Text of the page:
Gibson v. Bob Watson Chevrolet-Geo, Inc., CHEVROLET-GE

Decision Date23 April 1997
Docket NumberINC,Nos. 96-2673,96-2776 and 96-3093,CHEVROLET-GE,s. 96-2673
Citation112 F.3d 283
PartiesRuthie GIBSON, on behalf of herself and all others similarly situated, Plaintiff-Appellant, v. BOB WATSON, Defendant-Appellee. Marion ABERCROMBIE, Plaintiff-Appellant, v. WILLIAM, Defendant-Appellee. Eutiquio HERNANDEZ, on behalf of himself and all others similarly situated, Plaintiff-Appellant, v. VIDMAR BUICK CO., Defendant-Appellee.
CourtU.S. Court of Appeals — Seventh Circuit

Daniel A. Edelman, Cathleen M. Combs, James O. Latturner (argued), Charles E. Petit, Edelman & Combs, Chicago, IL, for Plaintiffs-Appellants.

James R. Daly (argued), Robert C. Micheletto, Jayant W. Tambe, Jones, Day, Reavis & Pogue, Chicago, IL, for Defendants-Appellees.

Before POSNER, Chief Judge, and ROVNER and EVANS, Circuit Judges.

POSNER, Chief Judge.

We have consolidated the appeals from the decisions dismissing on the pleadings three class-action suits against Chicago-area automobile dealers for violation of the Truth in Lending Act, 15 U.S.C. §§ 1601 et seq. These suits are among some fifteen almost identical class actions filed by the same law firm against such dealers. For unexplained reasons the cases, having initially been randomly assigned to different district judges in the Northern District of Illinois, were not reassigned to a single judge, as authorized by N.D. Ill. R. 2.31, but remained with the original judges, eleven of whom have ruled on motions to dismiss the complaint or to grant summary judgment for the defendant. Six have denied such motions and five, including the three whose rulings are brought to us by these consolidated appeals, have granted them.

The facts are very simple, and can be illustrated by Gibson's case. She bought a used car from Bob Watson Chevrolet on credit. The dealer gave her a statement captioned "Itemization of Amount Financed." The statement contains a category referred to as "Amounts Paid to Others on Your Behalf," under which appears an entry that reads: "To North American for Extended Warranty $800.00." The dealer admits that a substantial though at present unknown amount of the $800 was retained by him rather than paid over to the company that issued the warranty (North American). The question is whether the failure to disclose this retention violates the Truth in Lending Act.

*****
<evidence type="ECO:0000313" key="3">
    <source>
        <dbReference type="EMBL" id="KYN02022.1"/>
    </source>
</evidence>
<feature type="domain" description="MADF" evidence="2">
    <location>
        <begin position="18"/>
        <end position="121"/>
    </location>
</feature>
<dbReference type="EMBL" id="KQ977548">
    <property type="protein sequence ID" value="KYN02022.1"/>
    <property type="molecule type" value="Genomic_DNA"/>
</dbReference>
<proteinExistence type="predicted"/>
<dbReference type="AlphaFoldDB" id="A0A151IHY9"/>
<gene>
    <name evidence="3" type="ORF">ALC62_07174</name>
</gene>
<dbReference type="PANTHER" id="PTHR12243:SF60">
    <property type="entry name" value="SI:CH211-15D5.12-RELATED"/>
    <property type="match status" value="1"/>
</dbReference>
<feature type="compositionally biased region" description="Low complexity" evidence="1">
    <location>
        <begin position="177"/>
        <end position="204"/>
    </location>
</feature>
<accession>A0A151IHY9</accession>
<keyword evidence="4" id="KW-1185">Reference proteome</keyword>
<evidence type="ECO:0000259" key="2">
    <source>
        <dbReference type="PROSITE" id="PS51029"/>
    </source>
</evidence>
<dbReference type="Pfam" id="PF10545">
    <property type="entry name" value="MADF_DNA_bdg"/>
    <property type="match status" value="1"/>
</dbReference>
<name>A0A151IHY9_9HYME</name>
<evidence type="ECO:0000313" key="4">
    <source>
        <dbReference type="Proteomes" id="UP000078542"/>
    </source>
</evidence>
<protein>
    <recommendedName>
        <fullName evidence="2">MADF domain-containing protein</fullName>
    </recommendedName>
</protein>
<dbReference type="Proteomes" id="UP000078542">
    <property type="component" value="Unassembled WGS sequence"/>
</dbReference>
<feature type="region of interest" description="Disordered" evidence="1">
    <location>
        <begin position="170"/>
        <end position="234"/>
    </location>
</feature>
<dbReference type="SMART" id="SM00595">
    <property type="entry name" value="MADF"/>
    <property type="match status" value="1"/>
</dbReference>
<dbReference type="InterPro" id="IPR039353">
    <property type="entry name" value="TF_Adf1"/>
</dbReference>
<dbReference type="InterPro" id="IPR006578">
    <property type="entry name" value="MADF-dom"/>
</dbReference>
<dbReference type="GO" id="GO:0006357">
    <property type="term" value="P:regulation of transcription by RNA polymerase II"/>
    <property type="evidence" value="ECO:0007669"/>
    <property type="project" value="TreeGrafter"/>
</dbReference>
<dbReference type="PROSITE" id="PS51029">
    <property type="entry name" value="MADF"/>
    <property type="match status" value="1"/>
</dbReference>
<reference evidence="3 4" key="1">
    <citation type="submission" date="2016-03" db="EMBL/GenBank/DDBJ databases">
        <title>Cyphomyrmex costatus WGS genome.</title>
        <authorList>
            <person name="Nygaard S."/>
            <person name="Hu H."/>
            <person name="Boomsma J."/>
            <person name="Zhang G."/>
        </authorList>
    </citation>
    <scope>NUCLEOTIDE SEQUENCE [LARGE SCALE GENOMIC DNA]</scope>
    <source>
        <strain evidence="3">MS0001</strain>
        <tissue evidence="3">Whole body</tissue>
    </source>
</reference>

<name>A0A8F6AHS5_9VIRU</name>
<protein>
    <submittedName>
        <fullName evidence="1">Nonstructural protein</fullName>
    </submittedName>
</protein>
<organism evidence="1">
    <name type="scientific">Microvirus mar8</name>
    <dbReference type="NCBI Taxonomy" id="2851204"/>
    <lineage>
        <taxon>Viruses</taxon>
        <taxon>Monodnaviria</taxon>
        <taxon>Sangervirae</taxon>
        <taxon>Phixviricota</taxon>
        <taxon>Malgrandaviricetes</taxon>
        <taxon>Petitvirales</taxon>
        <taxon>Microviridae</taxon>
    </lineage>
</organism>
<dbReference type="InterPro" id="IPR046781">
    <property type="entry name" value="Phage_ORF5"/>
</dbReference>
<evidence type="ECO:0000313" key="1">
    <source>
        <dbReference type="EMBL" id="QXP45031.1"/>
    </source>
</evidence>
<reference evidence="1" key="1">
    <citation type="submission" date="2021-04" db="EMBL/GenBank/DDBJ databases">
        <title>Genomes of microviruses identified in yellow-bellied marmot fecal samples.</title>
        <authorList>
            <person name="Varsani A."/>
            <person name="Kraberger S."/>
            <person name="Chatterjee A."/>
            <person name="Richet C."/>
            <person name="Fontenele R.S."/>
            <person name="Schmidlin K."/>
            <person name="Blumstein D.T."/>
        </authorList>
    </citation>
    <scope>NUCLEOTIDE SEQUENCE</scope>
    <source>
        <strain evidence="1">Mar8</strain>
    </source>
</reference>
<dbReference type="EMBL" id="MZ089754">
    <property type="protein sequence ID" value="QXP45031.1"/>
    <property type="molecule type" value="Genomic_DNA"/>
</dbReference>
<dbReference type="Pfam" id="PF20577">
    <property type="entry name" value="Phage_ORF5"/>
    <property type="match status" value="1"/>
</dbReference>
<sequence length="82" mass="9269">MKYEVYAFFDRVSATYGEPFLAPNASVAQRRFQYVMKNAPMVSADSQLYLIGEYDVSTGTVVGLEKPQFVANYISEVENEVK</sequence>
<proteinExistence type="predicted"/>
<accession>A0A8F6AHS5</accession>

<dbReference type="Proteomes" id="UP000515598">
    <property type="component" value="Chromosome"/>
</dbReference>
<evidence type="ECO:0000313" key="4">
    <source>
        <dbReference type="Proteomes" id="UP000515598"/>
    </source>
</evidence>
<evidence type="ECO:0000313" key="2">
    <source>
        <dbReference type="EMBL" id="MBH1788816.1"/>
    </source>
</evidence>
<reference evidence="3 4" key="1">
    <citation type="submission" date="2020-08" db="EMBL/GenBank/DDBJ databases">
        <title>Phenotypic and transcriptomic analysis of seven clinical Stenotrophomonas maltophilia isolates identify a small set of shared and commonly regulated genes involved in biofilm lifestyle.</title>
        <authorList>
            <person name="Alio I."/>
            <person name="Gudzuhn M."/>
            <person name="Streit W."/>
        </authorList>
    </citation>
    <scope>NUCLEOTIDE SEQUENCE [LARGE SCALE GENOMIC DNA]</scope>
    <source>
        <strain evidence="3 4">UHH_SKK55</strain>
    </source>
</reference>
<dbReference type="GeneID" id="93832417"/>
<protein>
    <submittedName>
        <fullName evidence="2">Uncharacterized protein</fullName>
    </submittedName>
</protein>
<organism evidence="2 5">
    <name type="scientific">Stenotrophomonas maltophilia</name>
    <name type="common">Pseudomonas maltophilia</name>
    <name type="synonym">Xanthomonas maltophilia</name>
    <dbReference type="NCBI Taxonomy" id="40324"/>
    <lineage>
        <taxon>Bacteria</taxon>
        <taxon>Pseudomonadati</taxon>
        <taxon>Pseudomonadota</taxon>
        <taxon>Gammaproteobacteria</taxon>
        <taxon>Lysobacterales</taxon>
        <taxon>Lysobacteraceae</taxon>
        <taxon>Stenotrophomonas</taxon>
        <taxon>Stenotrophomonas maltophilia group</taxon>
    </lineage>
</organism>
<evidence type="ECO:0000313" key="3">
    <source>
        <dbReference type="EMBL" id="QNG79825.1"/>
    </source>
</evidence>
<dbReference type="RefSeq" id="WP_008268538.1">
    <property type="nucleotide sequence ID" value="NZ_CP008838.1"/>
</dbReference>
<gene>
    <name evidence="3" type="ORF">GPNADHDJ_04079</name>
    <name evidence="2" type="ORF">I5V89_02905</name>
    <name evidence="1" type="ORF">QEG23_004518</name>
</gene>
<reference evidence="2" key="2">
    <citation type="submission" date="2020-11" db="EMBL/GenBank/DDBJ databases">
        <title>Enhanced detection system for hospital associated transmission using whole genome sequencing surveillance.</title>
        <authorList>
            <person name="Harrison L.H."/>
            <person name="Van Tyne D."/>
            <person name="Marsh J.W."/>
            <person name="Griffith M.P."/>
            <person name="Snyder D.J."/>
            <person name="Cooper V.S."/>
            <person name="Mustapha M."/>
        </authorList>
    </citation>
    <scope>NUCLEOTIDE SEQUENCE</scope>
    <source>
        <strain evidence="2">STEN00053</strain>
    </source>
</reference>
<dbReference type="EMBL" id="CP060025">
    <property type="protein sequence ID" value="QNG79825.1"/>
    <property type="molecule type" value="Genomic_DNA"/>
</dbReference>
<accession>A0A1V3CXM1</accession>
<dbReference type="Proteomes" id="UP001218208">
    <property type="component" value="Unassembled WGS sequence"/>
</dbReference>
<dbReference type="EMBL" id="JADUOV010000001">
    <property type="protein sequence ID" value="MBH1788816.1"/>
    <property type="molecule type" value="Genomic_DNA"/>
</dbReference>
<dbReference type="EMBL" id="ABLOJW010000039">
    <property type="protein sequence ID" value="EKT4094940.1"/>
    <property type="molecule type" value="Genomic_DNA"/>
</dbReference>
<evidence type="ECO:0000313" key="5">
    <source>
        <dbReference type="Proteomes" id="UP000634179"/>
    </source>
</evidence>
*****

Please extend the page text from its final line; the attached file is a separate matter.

There are two possible violations. First, when the dealer sells cars for cash rather than on credit, it marks up the warranty less (according to the plaintiffs), and hence retains a smaller amount of the warranty charge. Because the charge by the issuer of the warranty is presumably unaffected by the amount of the dealer's mark-up, the dealer is levying an additional charge on its credit customers that plaintiffs call a "finance charge," which must be disclosed to the customer. 15 U.S.C. §§ 1605(a), 1638(a)(3); 12 C.F.R. § 226.18(d) and Pt. 226, Supp. I § 4(a); Cowen v. Bank United of Texas, FSB, 70 F.3d 937, 940 (7th Cir.1995).

Second, the Act requires the lender or creditor to provide "a written itemization of the amount financed," including "each amount that is or will be paid to third persons by the creditor [the dealer here] on the consumer's behalf, together with an identification of or reference to the third person." 15 U.S.C. § 1638(a)(2)(B)(iii). The argument that Bob Watson Chevrolet (as before, we're using Gibson's case as typical of all three cases) violated this provision is straightforward, and let us start with it. The amount to be paid to North American on Gibson's behalf is not stated correctly in the written itemization of the amount financed that Gibson received. It is true that the consumer is not entitled to the statement unless he makes a written request for it, § 1638(a)(2)(B); 12 C.F.R. § 226.18(c)(2), and there is no indication that Gibson did. But the creditor is allowed to skip this stage and simply provide the itemization of the amount financed without being asked for it. 12 C.F.R. Pt. 226, Supp. I § 18(c)(1). That appears to be what Bob Watson Chevrolet did. In any event, it furnished the itemization, and the itemization contains a false representation.